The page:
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  21. S. Morris Eames, Robert N. Fisher, Daniel T. Primozic, Peter A. Day, Joel A. Thompson & Albert A. Harrison (2003). Paul Custodio Bube and Jeffery Geller, Eds., Conversations with Pragma-Tism. Amsterdam: Rodopi, 2002, 126 Pp.(Indexed). ISBN 90-420-1560-8, $27.00 (Pb). Stephen Darwall, Ed., Consequentialism. Malden, Mass.: Blackwell Pub-Lishing, 2003, 301 Pp.(Indexed). ISBN 0-631-23108-0 (Pb). [REVIEW] Journal of Value Inquiry 37:583-584.score: 144.0
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  22. Mike LaBossiere (2008). What Don't You Know?: Philosophical Provocations. Continuum.score: 144.0
    _ "LaBossiere brilliantly tackles many of the toughest ethical dilemmas of our times, from gender selection, cloning and sexual inequality to violence in the media and the conduct of warfare. In an age of snap judgments and stereotypes, he approaches his topics in a refreshingly open-minded fashion. His quick wit and firm knowledge of contemporary culture bring philosophy full-force into the 21st century." —Paul Halpern, Professor Of Physics, University Of The Sciences in Philadelphia and author of What's Science Ever (...)
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  23. Paul-Antoine Miquel (2005). Qu'y at-il de vital dans un organisme vivant? Bulletin d'Analyse Phénoménologique 1 (1).score: 120.0
    Introduction 1) Une épistémologie non fondationnelle § 1. Concernant l?usage philosophique de l?adjectif « vital », on s?attend à voir surgir une distinction entre le vivant et le vécu, comme si d?emblée nous pouvions et devions accepter que le vital soit aussi quelque chose d?éprouvé par la conscience, par opposition au vivant qui serait simplement observé et expliqué par la science. Pourquoi, dès lors, faudrait-il rechercher dans ou chez les êtres vivants quelque chose de vital ? Cela ne reviendrait-il pas (...)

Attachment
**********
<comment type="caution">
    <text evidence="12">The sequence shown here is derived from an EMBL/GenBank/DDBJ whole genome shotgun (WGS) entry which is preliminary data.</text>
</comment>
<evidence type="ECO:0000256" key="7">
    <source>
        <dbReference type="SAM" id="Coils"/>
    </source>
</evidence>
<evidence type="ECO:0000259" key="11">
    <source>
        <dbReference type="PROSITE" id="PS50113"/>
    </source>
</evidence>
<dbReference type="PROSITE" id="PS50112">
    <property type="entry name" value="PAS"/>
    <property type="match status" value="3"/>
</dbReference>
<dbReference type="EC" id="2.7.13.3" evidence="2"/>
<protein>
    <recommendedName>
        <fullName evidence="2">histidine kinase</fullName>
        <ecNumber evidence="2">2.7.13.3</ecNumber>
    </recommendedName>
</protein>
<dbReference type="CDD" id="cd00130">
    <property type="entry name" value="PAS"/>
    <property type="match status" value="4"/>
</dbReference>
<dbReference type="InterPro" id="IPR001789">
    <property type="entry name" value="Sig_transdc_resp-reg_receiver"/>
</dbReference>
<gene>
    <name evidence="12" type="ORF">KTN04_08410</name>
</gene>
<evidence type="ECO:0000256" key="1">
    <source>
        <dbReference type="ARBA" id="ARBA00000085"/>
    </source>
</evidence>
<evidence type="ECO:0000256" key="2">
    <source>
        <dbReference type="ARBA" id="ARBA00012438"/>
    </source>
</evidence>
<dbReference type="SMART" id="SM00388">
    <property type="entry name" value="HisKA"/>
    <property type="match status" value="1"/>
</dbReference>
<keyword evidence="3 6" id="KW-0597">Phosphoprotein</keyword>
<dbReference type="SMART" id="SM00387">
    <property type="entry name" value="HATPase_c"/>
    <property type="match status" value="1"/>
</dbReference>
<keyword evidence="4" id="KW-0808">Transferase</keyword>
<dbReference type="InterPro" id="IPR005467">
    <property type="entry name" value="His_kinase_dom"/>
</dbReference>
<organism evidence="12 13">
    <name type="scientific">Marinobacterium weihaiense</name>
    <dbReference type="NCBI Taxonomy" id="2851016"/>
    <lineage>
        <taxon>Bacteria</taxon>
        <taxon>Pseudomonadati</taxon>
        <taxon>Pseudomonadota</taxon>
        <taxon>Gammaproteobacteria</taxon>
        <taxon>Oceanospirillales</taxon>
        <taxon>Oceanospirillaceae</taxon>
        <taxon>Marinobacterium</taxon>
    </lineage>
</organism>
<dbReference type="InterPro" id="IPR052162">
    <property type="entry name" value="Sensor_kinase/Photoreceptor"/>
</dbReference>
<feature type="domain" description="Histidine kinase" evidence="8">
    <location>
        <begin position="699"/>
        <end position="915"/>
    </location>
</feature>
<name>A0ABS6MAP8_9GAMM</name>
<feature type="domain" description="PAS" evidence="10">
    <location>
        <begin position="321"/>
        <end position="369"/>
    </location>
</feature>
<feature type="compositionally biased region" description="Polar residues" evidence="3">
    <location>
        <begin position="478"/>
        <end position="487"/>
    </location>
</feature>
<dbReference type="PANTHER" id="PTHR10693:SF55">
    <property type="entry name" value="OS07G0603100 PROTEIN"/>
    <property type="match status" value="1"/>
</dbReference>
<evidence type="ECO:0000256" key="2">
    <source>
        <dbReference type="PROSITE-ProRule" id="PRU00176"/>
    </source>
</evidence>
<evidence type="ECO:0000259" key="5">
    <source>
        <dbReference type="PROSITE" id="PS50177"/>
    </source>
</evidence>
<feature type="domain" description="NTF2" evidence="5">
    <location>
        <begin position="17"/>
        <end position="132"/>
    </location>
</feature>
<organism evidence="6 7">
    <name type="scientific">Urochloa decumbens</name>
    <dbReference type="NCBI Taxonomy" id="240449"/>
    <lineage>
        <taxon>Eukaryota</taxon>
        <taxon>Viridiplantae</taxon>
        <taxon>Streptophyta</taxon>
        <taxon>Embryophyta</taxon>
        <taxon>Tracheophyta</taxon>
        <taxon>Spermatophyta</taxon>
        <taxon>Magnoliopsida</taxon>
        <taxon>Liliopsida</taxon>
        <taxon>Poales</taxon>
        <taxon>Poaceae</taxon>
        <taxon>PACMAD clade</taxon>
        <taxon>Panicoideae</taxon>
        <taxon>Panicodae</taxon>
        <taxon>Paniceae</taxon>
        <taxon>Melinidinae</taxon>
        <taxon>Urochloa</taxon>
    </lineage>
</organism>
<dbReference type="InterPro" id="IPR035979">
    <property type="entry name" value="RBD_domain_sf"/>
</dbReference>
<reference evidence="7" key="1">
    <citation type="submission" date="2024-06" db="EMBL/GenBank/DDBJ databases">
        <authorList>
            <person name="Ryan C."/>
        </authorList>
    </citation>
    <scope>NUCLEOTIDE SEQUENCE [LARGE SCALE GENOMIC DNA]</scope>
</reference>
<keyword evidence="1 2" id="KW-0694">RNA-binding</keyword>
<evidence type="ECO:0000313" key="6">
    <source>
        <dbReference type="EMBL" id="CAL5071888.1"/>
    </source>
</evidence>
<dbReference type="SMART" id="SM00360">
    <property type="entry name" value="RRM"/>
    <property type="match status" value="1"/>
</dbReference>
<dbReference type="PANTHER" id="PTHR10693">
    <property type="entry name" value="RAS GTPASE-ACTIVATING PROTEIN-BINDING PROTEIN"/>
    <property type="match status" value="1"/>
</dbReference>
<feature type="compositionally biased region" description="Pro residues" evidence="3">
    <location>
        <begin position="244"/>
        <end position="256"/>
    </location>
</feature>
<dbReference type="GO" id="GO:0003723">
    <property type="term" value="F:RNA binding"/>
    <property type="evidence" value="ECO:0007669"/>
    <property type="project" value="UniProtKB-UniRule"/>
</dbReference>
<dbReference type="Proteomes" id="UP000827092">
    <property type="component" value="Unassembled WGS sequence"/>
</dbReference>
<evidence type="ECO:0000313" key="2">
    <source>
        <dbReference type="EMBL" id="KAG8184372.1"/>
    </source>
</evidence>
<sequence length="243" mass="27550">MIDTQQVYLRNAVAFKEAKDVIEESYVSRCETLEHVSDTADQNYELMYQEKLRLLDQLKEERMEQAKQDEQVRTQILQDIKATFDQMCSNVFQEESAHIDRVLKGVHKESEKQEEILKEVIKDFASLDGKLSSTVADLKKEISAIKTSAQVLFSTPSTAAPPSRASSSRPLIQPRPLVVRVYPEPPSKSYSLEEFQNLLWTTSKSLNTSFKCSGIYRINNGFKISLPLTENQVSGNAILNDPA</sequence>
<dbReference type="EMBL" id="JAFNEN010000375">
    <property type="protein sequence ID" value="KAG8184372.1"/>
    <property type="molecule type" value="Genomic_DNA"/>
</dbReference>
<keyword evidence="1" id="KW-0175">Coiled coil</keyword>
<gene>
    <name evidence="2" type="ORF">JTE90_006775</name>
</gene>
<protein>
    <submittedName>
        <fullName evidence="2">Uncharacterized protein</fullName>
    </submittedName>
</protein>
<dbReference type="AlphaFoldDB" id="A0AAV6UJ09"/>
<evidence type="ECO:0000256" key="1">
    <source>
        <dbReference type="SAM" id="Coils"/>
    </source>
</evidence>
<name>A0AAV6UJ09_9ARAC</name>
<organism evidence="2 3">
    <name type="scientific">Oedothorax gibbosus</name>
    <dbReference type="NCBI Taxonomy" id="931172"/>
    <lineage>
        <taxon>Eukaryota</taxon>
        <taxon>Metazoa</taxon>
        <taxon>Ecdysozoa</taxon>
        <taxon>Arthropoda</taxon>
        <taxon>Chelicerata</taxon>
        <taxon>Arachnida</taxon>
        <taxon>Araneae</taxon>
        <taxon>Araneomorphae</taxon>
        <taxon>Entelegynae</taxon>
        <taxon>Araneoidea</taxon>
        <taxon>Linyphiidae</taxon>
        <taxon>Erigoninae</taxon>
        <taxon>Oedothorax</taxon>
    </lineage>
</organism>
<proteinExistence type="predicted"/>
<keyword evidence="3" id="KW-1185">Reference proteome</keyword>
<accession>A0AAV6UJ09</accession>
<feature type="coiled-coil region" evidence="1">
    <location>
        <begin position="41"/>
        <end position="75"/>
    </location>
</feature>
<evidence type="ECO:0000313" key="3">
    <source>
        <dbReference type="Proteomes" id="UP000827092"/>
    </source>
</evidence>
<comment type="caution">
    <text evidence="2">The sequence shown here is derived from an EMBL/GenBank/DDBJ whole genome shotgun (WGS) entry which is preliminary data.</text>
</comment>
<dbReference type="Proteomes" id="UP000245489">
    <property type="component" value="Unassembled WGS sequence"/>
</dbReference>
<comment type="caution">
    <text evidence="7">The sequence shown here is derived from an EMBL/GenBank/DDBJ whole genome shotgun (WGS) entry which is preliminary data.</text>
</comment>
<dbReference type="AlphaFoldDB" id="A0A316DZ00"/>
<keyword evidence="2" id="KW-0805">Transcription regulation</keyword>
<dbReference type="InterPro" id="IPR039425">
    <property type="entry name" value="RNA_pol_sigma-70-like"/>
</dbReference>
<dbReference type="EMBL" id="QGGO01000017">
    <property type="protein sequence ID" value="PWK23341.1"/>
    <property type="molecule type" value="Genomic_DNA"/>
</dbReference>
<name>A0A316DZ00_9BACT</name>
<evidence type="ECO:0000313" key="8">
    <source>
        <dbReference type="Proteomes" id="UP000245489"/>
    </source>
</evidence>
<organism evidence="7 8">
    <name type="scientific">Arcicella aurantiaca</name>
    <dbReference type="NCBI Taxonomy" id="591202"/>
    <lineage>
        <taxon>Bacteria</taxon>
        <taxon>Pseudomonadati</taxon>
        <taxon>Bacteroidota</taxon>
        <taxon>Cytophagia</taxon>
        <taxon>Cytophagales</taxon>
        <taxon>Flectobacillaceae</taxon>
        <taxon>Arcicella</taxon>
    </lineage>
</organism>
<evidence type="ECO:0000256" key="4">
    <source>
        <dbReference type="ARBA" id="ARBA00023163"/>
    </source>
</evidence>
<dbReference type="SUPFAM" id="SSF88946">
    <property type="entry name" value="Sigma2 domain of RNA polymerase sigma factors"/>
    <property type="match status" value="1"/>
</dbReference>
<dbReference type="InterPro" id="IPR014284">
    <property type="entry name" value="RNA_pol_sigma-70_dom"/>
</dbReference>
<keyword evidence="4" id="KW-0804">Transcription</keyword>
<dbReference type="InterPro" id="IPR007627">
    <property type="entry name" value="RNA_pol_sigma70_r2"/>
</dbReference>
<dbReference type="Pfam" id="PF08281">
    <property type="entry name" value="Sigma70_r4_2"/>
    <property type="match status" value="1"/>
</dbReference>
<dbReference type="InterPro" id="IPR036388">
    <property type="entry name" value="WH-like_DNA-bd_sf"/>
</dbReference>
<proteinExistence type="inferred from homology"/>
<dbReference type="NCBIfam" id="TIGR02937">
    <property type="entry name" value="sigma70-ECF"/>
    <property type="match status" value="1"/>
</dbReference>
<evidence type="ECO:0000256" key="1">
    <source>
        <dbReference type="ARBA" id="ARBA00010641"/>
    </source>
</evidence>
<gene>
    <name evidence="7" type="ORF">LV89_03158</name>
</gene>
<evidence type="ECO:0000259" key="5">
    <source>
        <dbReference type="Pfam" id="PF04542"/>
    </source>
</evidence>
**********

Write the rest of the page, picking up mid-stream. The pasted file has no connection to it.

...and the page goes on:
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  24. Paul E. Oppenheimer & Edward N. Zalta (1991). On the Logic of the Ontological Argument. Philosophical Perspectives 5:509-529.score: 96.0
    In this paper, the authors show that there is a reading of St. Anselm's ontological argument in Proslogium II that is logically valid (the premises entail the conclusion). This reading takes Anselm's use of the definite description "that than which nothing greater can be conceived" seriously. Consider a first-order language and logic in which definite descriptions are genuine terms, and in which the quantified sentence "there is an x such that..." does not imply "x exists". Then, using an ordinary logic (...)
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  25. Paul E. Oppenheimer & Edward N. Zalta (2007). Reflections on the Logic of the Ontological Argument. Studia Neoaristotelica 4 (1):28-35.score: 96.0
    In this paper, the authors evaluate the ontological argument they developed in their 1991 paper as to soundness. They focus on Anselm's first premise, which asserts: there is a conceivable thing than which nothing greater is conceivable. After suggesting reasons why this premise is false, the authors show that there is a reading of this premise on which it is true. Such a premise can be used in a valid and sound reconstruction of the ontological argument. This argument is developed (...)
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  26. Paul Oppenheimer & Edward N. Zalta (2011). Relations Vs Functions at the Foundations of Logic: Type-Theoretic Considerations. Journal of Logic and Computation 21:351-374.score: 96.0
    Though Frege was interested primarily in reducing mathematics to logic, he succeeded in reducing an important part of logic to mathematics by defining relations in terms of functions. By contrast, Whitehead & Russell reduced an important part of mathematics to logic by defining functions in terms of relations (using the definite description operator). We argue that there is a reason to prefer Whitehead & Russell's reduction of functions to relations over Frege's reduction of relations to functions. There is an interesting (...)
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  27. Paul Peterson, N Ews F Ocus.score: 96.0
    STILLWATER, MINNESOTA—Two men sit at a long table, oblivious to the breakfast-time commotion. One moves a coffee cup from one side of a water glass to the other. “If I look here and don’t see the cup,” he says to the other, “then I know it must be there.” It sounds like a “deep” exchange between swotty young philosophy majors. But the fellow moving the cup has gray hair— and a Nobel Prize in physics. Sliding the porcelain, Anthony Leggett of (...)